The FFIEC argues that layered security allows the strength of one control to offset the weakness of another. At a minimum, the FFIEC expects banks to have two key components in a security program: the ability to detect and respond to suspicious activity, and, for commercial accounts, enhanced controls for system administrators. Some of the controls recommended by the FFIEC include dual authorization through multiple devices and policies for dealing with compromised customer devices.
NACHA adds that banks must understand the benefits and drawbacks of different security techniques within a layered program. Banks should be current on new technologies and security regulations. Different techniques might be tailored to different types of accounts, as well. Controls should be based on the behavior patterns found in the account.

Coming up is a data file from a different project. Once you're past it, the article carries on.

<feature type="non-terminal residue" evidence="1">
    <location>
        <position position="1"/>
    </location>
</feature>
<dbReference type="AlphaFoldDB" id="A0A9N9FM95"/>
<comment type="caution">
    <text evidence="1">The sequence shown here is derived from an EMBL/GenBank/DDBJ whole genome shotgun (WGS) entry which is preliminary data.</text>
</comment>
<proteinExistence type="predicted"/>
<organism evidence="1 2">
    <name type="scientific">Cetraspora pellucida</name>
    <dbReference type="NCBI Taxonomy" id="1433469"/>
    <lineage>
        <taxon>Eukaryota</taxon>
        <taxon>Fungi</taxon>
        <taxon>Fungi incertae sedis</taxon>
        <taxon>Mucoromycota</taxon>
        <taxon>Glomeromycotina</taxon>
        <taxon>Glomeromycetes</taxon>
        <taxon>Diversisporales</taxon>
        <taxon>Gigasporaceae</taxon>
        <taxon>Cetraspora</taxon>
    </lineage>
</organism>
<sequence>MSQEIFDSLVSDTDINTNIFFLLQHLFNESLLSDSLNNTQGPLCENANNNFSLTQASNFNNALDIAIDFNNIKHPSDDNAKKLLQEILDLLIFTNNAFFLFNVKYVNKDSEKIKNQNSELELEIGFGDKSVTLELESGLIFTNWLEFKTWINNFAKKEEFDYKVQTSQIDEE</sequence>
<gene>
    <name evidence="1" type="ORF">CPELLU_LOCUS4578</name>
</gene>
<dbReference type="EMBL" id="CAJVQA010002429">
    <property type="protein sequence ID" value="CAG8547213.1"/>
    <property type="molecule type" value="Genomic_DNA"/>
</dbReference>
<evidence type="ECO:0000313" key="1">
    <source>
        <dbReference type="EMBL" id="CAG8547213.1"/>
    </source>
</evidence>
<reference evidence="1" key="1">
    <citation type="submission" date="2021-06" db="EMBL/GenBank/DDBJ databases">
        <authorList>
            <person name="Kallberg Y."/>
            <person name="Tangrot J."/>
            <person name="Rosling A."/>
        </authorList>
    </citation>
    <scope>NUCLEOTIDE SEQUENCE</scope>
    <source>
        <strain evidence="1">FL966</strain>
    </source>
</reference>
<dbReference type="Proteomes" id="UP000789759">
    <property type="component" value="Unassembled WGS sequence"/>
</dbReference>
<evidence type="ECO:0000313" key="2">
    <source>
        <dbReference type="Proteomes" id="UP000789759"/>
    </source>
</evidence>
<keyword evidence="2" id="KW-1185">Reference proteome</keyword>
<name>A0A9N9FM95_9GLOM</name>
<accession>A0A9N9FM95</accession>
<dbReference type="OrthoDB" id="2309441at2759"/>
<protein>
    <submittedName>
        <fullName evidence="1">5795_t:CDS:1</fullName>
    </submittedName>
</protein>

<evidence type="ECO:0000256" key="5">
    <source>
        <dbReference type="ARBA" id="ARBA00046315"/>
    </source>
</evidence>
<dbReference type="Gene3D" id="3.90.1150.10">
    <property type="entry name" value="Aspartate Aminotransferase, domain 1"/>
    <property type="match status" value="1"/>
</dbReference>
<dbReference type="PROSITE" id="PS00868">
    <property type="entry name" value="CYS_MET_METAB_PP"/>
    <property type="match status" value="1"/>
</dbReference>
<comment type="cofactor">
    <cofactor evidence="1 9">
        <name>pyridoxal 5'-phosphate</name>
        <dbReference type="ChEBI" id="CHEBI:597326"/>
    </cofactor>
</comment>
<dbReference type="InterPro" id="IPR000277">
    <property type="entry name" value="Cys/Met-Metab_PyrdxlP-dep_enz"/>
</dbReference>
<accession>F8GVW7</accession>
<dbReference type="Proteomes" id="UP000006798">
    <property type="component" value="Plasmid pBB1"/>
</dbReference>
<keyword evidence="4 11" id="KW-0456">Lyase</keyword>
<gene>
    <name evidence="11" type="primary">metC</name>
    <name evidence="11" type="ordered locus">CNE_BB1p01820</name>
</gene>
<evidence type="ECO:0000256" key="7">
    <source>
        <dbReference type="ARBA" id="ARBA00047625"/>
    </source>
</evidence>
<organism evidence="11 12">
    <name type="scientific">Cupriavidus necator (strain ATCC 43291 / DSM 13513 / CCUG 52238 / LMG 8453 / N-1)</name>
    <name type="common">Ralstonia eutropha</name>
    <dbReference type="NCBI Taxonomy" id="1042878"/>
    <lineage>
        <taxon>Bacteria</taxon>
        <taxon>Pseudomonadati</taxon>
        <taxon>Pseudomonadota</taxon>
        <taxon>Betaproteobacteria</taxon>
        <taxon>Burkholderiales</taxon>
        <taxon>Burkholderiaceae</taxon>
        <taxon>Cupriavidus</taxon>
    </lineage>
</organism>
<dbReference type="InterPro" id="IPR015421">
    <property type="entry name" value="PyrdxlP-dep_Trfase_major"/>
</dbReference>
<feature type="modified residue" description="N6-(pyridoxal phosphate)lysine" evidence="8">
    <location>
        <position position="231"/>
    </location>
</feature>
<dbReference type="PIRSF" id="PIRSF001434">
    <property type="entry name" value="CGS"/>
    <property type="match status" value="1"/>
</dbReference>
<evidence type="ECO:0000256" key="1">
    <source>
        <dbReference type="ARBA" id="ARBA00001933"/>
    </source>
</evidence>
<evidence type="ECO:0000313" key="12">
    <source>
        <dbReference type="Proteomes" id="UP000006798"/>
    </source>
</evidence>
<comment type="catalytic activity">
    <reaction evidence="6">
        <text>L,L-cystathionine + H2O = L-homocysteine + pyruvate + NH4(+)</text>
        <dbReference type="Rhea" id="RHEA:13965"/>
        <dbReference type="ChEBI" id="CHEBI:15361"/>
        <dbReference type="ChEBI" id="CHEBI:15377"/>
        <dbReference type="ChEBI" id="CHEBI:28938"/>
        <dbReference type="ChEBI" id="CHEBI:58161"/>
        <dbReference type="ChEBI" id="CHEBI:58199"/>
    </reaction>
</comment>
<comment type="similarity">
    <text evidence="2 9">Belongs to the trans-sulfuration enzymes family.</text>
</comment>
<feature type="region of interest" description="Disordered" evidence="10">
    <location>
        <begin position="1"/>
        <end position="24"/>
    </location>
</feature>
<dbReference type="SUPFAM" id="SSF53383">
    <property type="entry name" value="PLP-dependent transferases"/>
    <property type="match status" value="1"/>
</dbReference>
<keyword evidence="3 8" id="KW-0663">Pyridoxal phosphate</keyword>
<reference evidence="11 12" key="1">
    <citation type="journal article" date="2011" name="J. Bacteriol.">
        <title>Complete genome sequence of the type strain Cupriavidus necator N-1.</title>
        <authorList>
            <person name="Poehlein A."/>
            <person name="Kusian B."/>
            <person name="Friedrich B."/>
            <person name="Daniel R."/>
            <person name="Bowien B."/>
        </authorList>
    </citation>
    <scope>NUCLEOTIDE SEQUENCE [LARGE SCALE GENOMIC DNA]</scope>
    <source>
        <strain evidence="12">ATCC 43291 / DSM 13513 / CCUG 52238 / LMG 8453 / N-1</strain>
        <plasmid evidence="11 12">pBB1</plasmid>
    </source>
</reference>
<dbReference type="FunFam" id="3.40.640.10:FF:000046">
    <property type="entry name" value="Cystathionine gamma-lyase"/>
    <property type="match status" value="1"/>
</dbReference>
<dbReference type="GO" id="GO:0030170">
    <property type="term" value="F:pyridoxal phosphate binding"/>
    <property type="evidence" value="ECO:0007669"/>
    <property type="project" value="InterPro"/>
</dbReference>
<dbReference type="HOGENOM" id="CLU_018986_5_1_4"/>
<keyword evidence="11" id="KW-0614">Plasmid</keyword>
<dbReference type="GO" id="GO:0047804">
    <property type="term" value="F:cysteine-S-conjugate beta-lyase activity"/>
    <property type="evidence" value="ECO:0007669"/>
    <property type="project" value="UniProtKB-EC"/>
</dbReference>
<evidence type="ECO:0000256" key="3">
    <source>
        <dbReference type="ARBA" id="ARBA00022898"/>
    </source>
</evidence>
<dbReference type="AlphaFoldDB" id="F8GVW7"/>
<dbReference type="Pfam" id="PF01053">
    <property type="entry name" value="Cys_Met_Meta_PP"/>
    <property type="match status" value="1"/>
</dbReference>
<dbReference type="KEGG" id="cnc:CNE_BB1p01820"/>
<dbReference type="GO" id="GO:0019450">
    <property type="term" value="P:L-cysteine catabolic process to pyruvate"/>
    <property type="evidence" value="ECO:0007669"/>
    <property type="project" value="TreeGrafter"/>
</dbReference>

[The Cybersecurity Imperative: How Banks Can Combat Cybercrime ]
Jonathan Camhi has been an associate editor with Bank Systems & Technology since 2012. He previously worked as a freelance journalist in New York City covering politics, health and immigration, and has a master's degree from the City University of New York's Graduate School ... View Full Bio